The furniture debate
Sean McDougall argues that sitting comfortably really can make the difference to the way we learn in schools.
Sometimes the most amazing thoughts strike in the strangest of places. Archimedes had his Eureka moment in the bath. Newton had his sitting under an apple tree. Now I'm having one. I'm sat in an airplane somewhere over the Gobi desert and all I can think of is how, from a child's perspective, schools and airplanes are much the same.
Think about it. I arrived at a time decided by others rather than me. I had a list of prohibited articles that I could not take through the security cordon (the school gates). I ate at the same time as everyone else. I took my place at a pre-assigned seat where, unable to escape, I concentrated mostly on the sense of discomfort that the seat was giving me. Airplane seats seem to be designed solely around squeezing people in and keeping prices low. I find myself thinking that this is also true of the furniture we choose for schools.
The early Victorians, who invented our approach to schools, didn’t have petroleum based plastic, extruded metals, injection mouldings and production lines. Indeed, when they began to expand access to education, they were still an agrarian society. Children were given time off at Easter and summer to help with planting and harvesting. Freed from the constraints of mass manufacture, unit profits and re-sale, their furniture was optimised around factors like utility, comfort, lifespan and waste-reduction. It was a sustainable approach and it was also, in terms of ergonomics, much more advanced than our own.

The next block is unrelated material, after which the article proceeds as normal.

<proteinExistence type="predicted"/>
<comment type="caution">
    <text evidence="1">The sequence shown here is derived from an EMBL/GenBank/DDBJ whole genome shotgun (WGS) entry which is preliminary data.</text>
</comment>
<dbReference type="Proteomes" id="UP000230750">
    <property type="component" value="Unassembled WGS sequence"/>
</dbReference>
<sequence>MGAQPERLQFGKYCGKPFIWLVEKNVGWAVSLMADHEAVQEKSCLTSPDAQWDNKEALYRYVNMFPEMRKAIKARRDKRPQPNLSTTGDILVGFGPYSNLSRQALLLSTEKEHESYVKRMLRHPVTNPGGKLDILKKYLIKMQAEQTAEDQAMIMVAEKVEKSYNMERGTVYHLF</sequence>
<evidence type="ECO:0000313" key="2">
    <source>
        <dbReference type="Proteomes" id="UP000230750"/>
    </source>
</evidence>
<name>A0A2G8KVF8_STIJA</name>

There is no animal on Earth that chooses to sit with a straight back, a right-angled bend at the hips and a right-angled bend at the knee. The only reason why we do it is because it makes it cheaper to produce and transport furniture. 160 years ago, furniture was designed around what is actually going on in your back as you sit. A higher seating base was used – one that has a sixty degree bend at the knee, much as one would have while sitting on a horse. This allows the leg to take some of the weight of the body (which is what they are designed to do) and relieves pressure on the lower back, which is otherwise unnaturally bent and placed under the weight of the whole upper body.
Desks show similar levels of forethought. The sloping desks used at that time allowed everyone to find a natural height at which to rest their elbows. They also reduced strain on the back by enabling a much more upright reading position.
Try reading anything that is sitting on a horizontal surface. The only way to do it is to tip the head forward of the body, imposing a heavy weight on the upper vertebrae. This imposes a similar physical strain to trying to hold a bag of potatoes six inches forward of the body while trying to learn something.